Businesses that need help are “inundating” banks with questions about the new Payroll Protection Program, but it may take weeks before they get the answers needed to even start to apply.
The program – flush with more cash and loaded with new rules – was signed into law on Dec. 27, but the law gives the U.S. Small Business Administration 10 days to issue guidance, and most observers are doubtful they’ll meet that deadline.
Congress allocated $280 billion for the PPP program, nearly a third of the $900 billion stimulus package, but there is more than $130 billion left over from the last two rounds, so the total is more than $410 billion. That’s less than the $518.3 billion allocated last time but not that much less.
Some 2,400 New Hampshire businesses got $2.5 billion last time, so proportionally, the state could look forward to another $2 billion this round, if it is all distributed. Last time businesses left a lot of PPP money on the table for several reasons, but primarily because it was a one-shot deal, and they couldn’t reapply again. This new law would allow those businesses a second bite of the apple, so presumably, most that applied last time would try again.
But there are new rules this time that favor smaller business, which may benefit New Hampshire, where small businesses predominate.
For instance, public companies are out, and the state only has a few of those (none of which got PPP last time). The maximum amount of the loan is only $2 million rather than $10 million (only 63 New Hampshire companies got that amount). And the maximum number of employees this time is 300 rather than 500, which only excludes a few companies. This PPP also excludes entertainment venues, which now are covered under a different program that allows $10 million loans.
There are also some other exclusions for political reasons: lobbying firms, for instance, or firms with Chinese connections. On the other hand, it gives more money to the hospitality industry, which will get 3.5 months of payroll, while everyone else will get 2.5 months, the same as before.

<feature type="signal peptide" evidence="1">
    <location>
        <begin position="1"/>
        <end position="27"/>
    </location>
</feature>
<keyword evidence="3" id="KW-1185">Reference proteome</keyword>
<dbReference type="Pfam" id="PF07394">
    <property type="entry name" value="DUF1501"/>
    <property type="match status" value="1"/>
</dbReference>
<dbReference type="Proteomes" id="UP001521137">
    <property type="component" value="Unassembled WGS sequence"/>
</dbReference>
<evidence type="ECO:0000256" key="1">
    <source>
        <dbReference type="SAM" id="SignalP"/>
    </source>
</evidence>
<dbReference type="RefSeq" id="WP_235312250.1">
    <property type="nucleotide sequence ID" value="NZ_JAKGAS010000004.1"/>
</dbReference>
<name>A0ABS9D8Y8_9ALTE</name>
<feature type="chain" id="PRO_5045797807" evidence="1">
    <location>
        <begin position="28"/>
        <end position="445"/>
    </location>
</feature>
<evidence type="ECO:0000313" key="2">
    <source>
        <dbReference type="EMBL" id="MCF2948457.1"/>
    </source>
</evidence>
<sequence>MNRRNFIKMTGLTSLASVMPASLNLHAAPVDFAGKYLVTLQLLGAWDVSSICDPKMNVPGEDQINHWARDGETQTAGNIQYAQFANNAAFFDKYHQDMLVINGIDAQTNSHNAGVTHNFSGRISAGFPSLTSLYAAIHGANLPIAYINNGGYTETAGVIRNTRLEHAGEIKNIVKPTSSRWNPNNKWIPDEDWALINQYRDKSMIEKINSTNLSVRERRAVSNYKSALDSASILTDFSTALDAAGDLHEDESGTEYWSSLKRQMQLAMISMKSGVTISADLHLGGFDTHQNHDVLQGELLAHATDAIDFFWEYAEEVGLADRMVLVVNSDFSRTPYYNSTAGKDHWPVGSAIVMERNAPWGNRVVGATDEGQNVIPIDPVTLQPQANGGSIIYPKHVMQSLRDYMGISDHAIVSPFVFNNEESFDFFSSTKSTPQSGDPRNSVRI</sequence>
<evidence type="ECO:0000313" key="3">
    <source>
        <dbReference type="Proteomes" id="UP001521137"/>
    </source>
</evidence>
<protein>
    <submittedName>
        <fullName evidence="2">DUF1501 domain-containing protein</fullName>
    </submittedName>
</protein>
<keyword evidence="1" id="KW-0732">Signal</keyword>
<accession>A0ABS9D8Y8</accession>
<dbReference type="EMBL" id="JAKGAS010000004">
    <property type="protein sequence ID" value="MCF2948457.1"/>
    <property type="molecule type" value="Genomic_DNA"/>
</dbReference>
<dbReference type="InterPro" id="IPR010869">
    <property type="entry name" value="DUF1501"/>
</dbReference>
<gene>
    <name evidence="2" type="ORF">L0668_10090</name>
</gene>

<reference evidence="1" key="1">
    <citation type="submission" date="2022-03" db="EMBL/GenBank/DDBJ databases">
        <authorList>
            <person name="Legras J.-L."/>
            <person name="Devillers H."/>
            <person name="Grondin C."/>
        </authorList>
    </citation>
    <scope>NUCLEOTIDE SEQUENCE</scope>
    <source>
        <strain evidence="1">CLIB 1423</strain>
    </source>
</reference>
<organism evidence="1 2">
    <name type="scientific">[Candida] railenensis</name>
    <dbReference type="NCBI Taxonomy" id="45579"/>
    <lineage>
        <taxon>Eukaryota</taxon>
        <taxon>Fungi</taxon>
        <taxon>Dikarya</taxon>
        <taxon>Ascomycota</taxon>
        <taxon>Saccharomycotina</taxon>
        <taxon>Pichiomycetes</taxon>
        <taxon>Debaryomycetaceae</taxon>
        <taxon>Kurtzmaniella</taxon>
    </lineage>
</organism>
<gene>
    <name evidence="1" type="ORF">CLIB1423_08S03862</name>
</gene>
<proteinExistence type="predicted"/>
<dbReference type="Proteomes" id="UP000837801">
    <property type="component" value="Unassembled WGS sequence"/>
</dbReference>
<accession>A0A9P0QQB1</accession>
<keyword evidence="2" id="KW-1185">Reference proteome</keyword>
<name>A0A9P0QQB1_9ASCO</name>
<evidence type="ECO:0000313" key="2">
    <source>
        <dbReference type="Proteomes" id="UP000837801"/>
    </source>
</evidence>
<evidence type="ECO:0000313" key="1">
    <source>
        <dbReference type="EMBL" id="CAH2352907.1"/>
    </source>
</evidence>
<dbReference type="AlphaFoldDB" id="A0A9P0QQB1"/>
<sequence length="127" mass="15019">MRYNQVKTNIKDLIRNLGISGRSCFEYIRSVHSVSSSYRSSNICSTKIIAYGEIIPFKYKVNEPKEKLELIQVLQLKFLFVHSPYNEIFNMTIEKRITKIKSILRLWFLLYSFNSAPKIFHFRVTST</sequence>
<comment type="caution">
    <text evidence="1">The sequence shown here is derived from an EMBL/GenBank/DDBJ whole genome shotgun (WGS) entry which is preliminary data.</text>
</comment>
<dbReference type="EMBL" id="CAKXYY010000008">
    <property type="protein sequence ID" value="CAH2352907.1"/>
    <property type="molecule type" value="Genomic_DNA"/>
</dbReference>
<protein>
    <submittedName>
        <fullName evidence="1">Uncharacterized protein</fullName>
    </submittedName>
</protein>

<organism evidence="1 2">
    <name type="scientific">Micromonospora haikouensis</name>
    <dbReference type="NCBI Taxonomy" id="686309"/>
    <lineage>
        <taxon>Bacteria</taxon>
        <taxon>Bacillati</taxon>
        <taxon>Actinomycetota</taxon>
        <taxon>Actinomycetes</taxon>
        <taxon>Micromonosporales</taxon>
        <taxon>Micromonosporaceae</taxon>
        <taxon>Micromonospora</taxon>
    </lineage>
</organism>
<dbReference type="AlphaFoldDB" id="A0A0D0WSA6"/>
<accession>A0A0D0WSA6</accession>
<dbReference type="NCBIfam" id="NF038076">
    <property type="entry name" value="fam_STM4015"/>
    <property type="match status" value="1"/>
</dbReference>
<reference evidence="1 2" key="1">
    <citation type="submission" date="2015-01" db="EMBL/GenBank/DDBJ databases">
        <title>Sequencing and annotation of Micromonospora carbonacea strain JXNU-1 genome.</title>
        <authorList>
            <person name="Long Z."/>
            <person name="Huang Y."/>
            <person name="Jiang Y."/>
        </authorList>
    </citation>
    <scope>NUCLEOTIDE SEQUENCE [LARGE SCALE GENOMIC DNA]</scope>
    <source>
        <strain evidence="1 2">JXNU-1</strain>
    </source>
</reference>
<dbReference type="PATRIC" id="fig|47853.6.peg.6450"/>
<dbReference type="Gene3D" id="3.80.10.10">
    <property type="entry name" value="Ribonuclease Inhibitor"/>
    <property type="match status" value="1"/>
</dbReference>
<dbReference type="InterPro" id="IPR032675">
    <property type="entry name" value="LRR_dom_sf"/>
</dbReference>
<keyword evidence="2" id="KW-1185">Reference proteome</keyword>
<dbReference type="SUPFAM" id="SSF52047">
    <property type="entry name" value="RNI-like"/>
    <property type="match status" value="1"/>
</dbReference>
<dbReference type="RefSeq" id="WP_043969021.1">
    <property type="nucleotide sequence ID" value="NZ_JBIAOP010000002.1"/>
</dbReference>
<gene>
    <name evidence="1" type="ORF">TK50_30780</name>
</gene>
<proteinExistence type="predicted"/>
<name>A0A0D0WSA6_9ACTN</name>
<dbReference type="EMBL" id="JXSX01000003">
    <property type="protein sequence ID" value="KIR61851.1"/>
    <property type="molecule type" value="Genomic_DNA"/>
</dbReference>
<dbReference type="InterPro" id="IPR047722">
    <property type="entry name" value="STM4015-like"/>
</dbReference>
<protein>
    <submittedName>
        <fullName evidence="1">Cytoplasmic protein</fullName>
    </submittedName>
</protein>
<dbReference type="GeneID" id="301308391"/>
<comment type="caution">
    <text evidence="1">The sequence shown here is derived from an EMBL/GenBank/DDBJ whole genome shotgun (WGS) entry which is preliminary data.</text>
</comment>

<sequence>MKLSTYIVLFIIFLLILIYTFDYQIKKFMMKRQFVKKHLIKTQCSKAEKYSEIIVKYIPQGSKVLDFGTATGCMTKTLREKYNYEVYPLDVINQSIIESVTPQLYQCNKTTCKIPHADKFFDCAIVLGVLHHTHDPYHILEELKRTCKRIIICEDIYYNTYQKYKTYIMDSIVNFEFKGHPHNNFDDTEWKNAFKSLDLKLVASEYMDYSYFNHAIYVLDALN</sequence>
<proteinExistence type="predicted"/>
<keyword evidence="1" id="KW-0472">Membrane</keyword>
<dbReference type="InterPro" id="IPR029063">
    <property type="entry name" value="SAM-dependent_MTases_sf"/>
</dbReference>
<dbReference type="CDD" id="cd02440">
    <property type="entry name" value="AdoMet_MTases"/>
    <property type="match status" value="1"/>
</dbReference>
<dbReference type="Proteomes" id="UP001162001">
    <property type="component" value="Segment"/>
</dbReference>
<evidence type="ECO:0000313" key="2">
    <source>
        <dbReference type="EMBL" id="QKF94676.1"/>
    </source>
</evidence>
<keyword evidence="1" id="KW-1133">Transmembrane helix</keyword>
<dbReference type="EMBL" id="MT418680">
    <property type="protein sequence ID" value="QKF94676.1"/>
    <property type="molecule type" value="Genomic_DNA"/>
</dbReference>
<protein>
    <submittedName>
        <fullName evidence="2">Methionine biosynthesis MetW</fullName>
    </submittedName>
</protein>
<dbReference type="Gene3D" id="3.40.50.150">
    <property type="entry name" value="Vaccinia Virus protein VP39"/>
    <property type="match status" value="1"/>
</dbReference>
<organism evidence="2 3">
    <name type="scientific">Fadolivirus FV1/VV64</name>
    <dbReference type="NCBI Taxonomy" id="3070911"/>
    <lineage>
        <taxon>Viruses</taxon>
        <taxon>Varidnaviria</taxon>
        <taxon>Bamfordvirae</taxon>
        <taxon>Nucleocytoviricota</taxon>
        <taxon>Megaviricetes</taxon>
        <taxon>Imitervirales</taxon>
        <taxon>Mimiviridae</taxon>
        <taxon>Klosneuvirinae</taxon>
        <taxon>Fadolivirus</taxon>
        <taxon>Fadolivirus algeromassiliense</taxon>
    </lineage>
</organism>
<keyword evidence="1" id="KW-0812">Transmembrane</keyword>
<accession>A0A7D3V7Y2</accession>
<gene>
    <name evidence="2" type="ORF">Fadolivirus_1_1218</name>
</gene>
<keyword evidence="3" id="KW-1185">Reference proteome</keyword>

This PPP also offers more flexibility – 60% still has to go to payroll, but the other 40% can go for other things besides rent, mortgage interest payments and utilities. It can also be used for Personal Protective Equipment, air filtration systems and remote work software. And those expenses can be tax deductible and combined with another COVID tax credit program.
Forgiveness will also be a bit looser this time for those with loans under $150,000, but there is one major obstacle that wasn’t there the first time: you have to show a revenue drop of at least 25% in at least one quarter compared to last year. That might hurt New Hampshire, since the state economy did better than most, but then again, it might not, as the state’s economy performed worse in the second quarter when a severe stay-at-home order was in effect.
However, the law raises some questions. Primary Bank Executive Vice President Joe Bator lists just a few of them: Does the former PPP funding count as revenue? Does it make any difference if the loan is forgiven (which seems almost as confusing as the original PPP roll out)? Bator said about 40% of his PPP customers applied for forgiveness, and about three quarters have gotten it so far, but “there is no rhyme or reason” about why some people are getting it quicker than others. How about other aid, like Emergency Injury Disaster Loan advances (which is also being revised) or the Main Street fund? Do you have to keep on staff like last time?
And of course, will the computer system crash again?
“We have to wait and see,” said Bator.
In the meantime, he is being “inundated” with calls, 30 on his personal cellphone the first day after the stimulus package was signed, mostly from those who took out their first PPP loan from the bank. He said some banks are asking for applications, but he is holding off because “I’m not sure what they should submit.”
Still, they want to know, “how can we get in front of the line. My answer is as soon as we know, you will know.”
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